In Duquesne Light Co. v. Barasch, the Supreme Court ruled that regulatory risks generally require compensation to utility investors, although "slight" losses from changes in the regulatory rules faced by investors are constitutional. However, it will be difficult or impossible to provide the compensation envisioned by the Court if regulators adopt rules of the sort in effect in the 1980s. In particular, traditional procedures for setting allowed rates of return for investors in regulated companies can fall substantially short of the required compensation. As a result, either regulatory institutions will have to change materially from those of the 1980s or material disincentives to new utility investment will persist indefinitely.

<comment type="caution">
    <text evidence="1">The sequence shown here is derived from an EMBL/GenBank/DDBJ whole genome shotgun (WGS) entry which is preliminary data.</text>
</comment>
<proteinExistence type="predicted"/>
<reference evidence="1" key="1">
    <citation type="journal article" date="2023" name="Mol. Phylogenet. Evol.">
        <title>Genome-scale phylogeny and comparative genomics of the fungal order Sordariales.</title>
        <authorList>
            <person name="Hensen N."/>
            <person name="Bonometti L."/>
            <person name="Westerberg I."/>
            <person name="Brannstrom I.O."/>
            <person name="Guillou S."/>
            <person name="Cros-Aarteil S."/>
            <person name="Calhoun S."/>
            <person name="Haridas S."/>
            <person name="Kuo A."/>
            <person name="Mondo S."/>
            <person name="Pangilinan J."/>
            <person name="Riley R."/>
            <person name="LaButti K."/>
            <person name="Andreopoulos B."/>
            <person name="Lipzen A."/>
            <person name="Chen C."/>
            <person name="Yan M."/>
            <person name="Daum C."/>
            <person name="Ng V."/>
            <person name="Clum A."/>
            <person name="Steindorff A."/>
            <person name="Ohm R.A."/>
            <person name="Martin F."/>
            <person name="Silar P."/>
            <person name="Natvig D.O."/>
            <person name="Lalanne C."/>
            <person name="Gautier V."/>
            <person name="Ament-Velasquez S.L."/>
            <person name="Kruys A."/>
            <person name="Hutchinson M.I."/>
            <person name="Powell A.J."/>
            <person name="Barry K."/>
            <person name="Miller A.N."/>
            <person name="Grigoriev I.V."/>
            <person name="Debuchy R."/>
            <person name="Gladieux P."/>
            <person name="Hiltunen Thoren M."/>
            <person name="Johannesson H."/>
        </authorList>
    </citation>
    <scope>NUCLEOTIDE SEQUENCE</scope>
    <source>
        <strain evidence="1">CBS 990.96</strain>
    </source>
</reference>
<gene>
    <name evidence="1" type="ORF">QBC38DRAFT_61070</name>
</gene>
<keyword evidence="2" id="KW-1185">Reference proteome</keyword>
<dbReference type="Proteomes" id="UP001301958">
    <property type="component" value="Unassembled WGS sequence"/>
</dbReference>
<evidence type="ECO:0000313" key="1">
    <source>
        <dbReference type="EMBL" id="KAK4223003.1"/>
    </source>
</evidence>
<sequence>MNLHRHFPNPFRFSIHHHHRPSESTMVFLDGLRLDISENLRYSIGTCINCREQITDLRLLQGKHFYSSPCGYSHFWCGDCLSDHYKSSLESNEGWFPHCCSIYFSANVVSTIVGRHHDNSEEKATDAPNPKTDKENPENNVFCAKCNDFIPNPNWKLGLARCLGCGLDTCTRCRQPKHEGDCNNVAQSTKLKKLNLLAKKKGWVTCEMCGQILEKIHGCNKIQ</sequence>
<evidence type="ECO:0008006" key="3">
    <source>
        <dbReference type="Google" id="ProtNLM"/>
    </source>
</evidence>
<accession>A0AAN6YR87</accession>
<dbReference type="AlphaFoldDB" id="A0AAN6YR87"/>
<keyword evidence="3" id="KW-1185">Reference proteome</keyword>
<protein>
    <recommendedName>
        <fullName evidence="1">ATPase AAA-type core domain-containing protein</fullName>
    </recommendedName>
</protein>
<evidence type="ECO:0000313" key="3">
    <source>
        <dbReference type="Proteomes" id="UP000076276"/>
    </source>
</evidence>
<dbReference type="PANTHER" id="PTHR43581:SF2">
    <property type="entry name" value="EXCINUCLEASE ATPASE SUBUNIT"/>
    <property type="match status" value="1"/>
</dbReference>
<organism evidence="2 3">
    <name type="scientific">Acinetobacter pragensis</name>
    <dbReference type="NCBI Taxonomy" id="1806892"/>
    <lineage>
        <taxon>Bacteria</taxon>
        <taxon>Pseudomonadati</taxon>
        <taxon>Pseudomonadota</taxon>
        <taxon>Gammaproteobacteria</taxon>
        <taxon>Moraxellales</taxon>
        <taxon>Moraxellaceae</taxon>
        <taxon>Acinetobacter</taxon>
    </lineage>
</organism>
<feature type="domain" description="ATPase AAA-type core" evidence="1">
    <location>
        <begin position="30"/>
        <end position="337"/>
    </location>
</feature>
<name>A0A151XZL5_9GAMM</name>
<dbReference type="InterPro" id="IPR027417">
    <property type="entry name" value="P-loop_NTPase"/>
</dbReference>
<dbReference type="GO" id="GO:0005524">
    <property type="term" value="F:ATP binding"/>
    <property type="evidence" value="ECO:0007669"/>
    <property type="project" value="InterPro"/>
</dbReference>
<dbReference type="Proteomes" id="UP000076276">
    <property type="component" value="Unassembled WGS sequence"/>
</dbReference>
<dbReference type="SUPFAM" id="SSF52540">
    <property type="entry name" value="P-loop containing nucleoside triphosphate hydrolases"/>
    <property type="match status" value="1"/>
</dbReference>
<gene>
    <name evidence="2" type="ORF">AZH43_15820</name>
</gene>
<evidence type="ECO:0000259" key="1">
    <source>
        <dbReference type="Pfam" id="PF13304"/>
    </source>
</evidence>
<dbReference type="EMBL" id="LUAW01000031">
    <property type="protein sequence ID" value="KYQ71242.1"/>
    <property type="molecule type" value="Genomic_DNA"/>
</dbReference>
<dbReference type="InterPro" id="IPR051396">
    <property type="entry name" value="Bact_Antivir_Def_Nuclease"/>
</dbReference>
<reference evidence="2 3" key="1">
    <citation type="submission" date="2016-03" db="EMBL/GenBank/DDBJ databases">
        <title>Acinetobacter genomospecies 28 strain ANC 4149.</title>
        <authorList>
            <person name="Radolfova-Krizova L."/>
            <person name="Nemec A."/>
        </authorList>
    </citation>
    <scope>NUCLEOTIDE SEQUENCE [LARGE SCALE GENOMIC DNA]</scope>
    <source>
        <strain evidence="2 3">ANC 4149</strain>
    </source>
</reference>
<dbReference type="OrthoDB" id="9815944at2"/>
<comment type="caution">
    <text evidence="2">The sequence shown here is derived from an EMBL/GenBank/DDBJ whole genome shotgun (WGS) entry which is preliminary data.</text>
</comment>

A. L. Kolbe & William B. Tye,
The Duquesne Opinion: How Much "Hope" is There f6r Investors in Regulated Firms?,
Yale J. on Reg.
Available at: http://digitalcommons.law.yale.edu/yjreg/vol8/iss1/3